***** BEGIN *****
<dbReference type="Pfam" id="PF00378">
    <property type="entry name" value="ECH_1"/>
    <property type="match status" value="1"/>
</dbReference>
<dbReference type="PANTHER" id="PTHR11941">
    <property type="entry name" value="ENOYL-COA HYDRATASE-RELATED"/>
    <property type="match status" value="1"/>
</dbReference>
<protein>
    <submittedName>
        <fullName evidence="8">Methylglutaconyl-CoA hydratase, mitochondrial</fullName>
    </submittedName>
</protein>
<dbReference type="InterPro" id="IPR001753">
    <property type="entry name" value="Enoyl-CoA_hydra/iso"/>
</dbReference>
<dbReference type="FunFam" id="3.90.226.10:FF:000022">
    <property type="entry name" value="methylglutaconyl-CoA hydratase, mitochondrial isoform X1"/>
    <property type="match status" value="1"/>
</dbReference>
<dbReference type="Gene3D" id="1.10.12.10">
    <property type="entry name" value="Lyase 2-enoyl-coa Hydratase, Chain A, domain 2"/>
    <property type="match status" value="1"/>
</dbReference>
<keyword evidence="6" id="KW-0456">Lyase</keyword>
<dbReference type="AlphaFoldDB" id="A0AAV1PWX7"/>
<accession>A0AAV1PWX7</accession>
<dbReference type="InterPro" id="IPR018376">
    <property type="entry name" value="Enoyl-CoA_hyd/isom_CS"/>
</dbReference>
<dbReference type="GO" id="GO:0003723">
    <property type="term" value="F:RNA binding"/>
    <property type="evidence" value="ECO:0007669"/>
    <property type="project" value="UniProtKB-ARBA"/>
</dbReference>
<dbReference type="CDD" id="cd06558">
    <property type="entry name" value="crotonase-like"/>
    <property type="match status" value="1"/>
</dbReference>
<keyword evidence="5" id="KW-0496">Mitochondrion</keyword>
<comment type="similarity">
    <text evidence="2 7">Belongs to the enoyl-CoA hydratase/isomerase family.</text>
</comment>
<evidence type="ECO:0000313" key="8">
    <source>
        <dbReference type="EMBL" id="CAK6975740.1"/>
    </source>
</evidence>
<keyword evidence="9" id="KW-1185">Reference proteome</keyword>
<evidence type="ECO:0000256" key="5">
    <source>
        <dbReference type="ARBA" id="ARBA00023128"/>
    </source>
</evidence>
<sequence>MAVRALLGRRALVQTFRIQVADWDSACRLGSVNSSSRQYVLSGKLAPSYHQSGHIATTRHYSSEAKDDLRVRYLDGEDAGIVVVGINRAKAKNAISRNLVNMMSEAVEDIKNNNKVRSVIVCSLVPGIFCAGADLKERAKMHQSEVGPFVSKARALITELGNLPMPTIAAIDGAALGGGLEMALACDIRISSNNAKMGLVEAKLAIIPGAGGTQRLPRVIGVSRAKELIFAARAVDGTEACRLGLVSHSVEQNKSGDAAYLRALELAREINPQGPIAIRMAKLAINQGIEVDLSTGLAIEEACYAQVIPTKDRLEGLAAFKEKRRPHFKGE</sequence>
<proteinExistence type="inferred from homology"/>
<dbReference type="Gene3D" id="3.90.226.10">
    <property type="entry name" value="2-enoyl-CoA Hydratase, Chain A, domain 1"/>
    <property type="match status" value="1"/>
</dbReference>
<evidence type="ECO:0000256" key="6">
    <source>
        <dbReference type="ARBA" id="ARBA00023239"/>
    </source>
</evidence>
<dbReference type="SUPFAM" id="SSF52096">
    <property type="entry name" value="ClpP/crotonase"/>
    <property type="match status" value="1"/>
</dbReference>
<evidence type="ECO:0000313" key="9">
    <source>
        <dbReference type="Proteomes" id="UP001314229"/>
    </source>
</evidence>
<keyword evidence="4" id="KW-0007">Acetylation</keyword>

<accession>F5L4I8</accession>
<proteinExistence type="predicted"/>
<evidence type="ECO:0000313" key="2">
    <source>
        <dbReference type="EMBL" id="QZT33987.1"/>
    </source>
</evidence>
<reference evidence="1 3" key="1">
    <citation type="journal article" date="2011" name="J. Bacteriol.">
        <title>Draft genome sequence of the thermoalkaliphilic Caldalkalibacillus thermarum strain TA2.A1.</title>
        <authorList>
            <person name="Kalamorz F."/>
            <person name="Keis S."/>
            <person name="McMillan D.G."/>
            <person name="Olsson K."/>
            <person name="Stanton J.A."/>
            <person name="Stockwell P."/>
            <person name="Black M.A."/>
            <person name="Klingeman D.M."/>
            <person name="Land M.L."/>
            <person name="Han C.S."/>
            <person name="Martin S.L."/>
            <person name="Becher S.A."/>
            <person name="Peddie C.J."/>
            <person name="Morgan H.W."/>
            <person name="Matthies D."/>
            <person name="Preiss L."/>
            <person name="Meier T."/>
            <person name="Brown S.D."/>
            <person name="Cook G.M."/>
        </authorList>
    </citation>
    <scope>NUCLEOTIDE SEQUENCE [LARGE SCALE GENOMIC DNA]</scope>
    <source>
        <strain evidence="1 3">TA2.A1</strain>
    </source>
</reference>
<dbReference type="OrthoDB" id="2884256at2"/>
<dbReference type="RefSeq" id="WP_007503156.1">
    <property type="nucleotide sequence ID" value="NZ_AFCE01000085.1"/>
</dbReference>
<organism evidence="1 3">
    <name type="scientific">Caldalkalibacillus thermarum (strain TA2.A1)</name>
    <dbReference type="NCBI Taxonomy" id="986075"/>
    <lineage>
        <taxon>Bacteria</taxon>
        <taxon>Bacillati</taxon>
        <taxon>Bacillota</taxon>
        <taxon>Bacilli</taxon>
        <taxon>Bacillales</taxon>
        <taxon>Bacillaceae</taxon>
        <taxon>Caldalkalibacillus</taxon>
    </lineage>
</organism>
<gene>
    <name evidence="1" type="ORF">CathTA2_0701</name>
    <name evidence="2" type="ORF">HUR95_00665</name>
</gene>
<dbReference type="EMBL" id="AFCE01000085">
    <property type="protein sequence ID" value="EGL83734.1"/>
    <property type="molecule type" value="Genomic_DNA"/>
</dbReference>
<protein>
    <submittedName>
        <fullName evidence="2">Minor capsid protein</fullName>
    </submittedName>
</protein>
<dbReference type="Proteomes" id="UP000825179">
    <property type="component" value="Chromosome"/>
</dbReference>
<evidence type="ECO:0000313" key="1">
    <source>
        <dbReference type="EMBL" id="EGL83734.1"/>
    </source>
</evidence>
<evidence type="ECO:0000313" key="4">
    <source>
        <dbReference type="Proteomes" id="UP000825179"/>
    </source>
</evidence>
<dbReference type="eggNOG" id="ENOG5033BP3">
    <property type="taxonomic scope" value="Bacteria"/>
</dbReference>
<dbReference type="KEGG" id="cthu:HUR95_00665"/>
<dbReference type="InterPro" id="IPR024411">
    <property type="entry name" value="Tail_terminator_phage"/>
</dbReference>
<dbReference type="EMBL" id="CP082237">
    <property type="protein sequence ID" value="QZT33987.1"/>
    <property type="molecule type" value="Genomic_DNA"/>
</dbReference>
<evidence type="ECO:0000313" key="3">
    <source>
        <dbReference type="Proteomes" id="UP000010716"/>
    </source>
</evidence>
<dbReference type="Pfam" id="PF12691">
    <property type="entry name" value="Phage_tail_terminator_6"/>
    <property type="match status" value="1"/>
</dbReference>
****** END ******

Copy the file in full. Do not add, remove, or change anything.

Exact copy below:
<dbReference type="Pfam" id="PF00378">
    <property type="entry name" value="ECH_1"/>
    <property type="match status" value="1"/>
</dbReference>
<dbReference type="PANTHER" id="PTHR11941">
    <property type="entry name" value="ENOYL-COA HYDRATASE-RELATED"/>
    <property type="match status" value="1"/>
</dbReference>
<protein>
    <submittedName>
        <fullName evidence="8">Methylglutaconyl-CoA hydratase, mitochondrial</fullName>
    </submittedName>
</protein>
<dbReference type="InterPro" id="IPR001753">
    <property type="entry name" value="Enoyl-CoA_hydra/iso"/>
</dbReference>
<dbReference type="FunFam" id="3.90.226.10:FF:000022">
    <property type="entry name" value="methylglutaconyl-CoA hydratase, mitochondrial isoform X1"/>
    <property type="match status" value="1"/>
</dbReference>
<dbReference type="Gene3D" id="1.10.12.10">
    <property type="entry name" value="Lyase 2-enoyl-coa Hydratase, Chain A, domain 2"/>
    <property type="match status" value="1"/>
</dbReference>
<keyword evidence="6" id="KW-0456">Lyase</keyword>
<dbReference type="AlphaFoldDB" id="A0AAV1PWX7"/>
<accession>A0AAV1PWX7</accession>
<dbReference type="InterPro" id="IPR018376">
    <property type="entry name" value="Enoyl-CoA_hyd/isom_CS"/>
</dbReference>
<dbReference type="GO" id="GO:0003723">
    <property type="term" value="F:RNA binding"/>
    <property type="evidence" value="ECO:0007669"/>
    <property type="project" value="UniProtKB-ARBA"/>
</dbReference>
<dbReference type="CDD" id="cd06558">
    <property type="entry name" value="crotonase-like"/>
    <property type="match status" value="1"/>
</dbReference>
<keyword evidence="5" id="KW-0496">Mitochondrion</keyword>
<comment type="similarity">
    <text evidence="2 7">Belongs to the enoyl-CoA hydratase/isomerase family.</text>
</comment>
<evidence type="ECO:0000313" key="8">
    <source>
        <dbReference type="EMBL" id="CAK6975740.1"/>
    </source>
</evidence>
<keyword evidence="9" id="KW-1185">Reference proteome</keyword>
<evidence type="ECO:0000256" key="5">
    <source>
        <dbReference type="ARBA" id="ARBA00023128"/>
    </source>
</evidence>
<sequence>MAVRALLGRRALVQTFRIQVADWDSACRLGSVNSSSRQYVLSGKLAPSYHQSGHIATTRHYSSEAKDDLRVRYLDGEDAGIVVVGINRAKAKNAISRNLVNMMSEAVEDIKNNNKVRSVIVCSLVPGIFCAGADLKERAKMHQSEVGPFVSKARALITELGNLPMPTIAAIDGAALGGGLEMALACDIRISSNNAKMGLVEAKLAIIPGAGGTQRLPRVIGVSRAKELIFAARAVDGTEACRLGLVSHSVEQNKSGDAAYLRALELAREINPQGPIAIRMAKLAINQGIEVDLSTGLAIEEACYAQVIPTKDRLEGLAAFKEKRRPHFKGE</sequence>
<proteinExistence type="inferred from homology"/>
<dbReference type="Gene3D" id="3.90.226.10">
    <property type="entry name" value="2-enoyl-CoA Hydratase, Chain A, domain 1"/>
    <property type="match status" value="1"/>
</dbReference>
<evidence type="ECO:0000256" key="6">
    <source>
        <dbReference type="ARBA" id="ARBA00023239"/>
    </source>
</evidence>
<dbReference type="SUPFAM" id="SSF52096">
    <property type="entry name" value="ClpP/crotonase"/>
    <property type="match status" value="1"/>
</dbReference>
<evidence type="ECO:0000313" key="9">
    <source>
        <dbReference type="Proteomes" id="UP001314229"/>
    </source>
</evidence>
<keyword evidence="4" id="KW-0007">Acetylation</keyword>

<accession>F5L4I8</accession>
<proteinExistence type="predicted"/>
<evidence type="ECO:0000313" key="2">
    <source>
        <dbReference type="EMBL" id="QZT33987.1"/>
    </source>
</evidence>
<reference evidence="1 3" key="1">
    <citation type="journal article" date="2011" name="J. Bacteriol.">
        <title>Draft genome sequence of the thermoalkaliphilic Caldalkalibacillus thermarum strain TA2.A1.</title>
        <authorList>
            <person name="Kalamorz F."/>
            <person name="Keis S."/>
            <person name="McMillan D.G."/>
            <person name="Olsson K."/>
            <person name="Stanton J.A."/>
            <person name="Stockwell P."/>
            <person name="Black M.A."/>
            <person name="Klingeman D.M."/>
            <person name="Land M.L."/>
            <person name="Han C.S."/>
            <person name="Martin S.L."/>
            <person name="Becher S.A."/>
            <person name="Peddie C.J."/>
            <person name="Morgan H.W."/>
            <person name="Matthies D."/>
            <person name="Preiss L."/>
            <person name="Meier T."/>
            <person name="Brown S.D."/>
            <person name="Cook G.M."/>
        </authorList>
    </citation>
    <scope>NUCLEOTIDE SEQUENCE [LARGE SCALE GENOMIC DNA]</scope>
    <source>
        <strain evidence="1 3">TA2.A1</strain>
    </source>
</reference>
<dbReference type="OrthoDB" id="2884256at2"/>
<dbReference type="RefSeq" id="WP_007503156.1">
    <property type="nucleotide sequence ID" value="NZ_AFCE01000085.1"/>
</dbReference>
<organism evidence="1 3">
    <name type="scientific">Caldalkalibacillus thermarum (strain TA2.A1)</name>
    <dbReference type="NCBI Taxonomy" id="986075"/>
    <lineage>
        <taxon>Bacteria</taxon>
        <taxon>Bacillati</taxon>
        <taxon>Bacillota</taxon>
        <taxon>Bacilli</taxon>
        <taxon>Bacillales</taxon>
        <taxon>Bacillaceae</taxon>
        <taxon>Caldalkalibacillus</taxon>
    </lineage>
</organism>
<gene>
    <name evidence="1" type="ORF">CathTA2_0701</name>
    <name evidence="2" type="ORF">HUR95_00665</name>
</gene>
<dbReference type="EMBL" id="AFCE01000085">
    <property type="protein sequence ID" value="EGL83734.1"/>
    <property type="molecule type" value="Genomic_DNA"/>
</dbReference>
<protein>
    <submittedName>
        <fullName evidence="2">Minor capsid protein</fullName>
    </submittedName>
</protein>
<dbReference type="Proteomes" id="UP000825179">
    <property type="component" value="Chromosome"/>
</dbReference>
<evidence type="ECO:0000313" key="1">
    <source>
        <dbReference type="EMBL" id="EGL83734.1"/>
    </source>
</evidence>
<evidence type="ECO:0000313" key="4">
    <source>
        <dbReference type="Proteomes" id="UP000825179"/>
    </source>
</evidence>
<dbReference type="eggNOG" id="ENOG5033BP3">
    <property type="taxonomic scope" value="Bacteria"/>
</dbReference>
<dbReference type="KEGG" id="cthu:HUR95_00665"/>
<dbReference type="InterPro" id="IPR024411">
    <property type="entry name" value="Tail_terminator_phage"/>
</dbReference>
<dbReference type="EMBL" id="CP082237">
    <property type="protein sequence ID" value="QZT33987.1"/>
    <property type="molecule type" value="Genomic_DNA"/>
</dbReference>
<evidence type="ECO:0000313" key="3">
    <source>
        <dbReference type="Proteomes" id="UP000010716"/>
    </source>
</evidence>
<dbReference type="Pfam" id="PF12691">
    <property type="entry name" value="Phage_tail_terminator_6"/>
    <property type="match status" value="1"/>
</dbReference>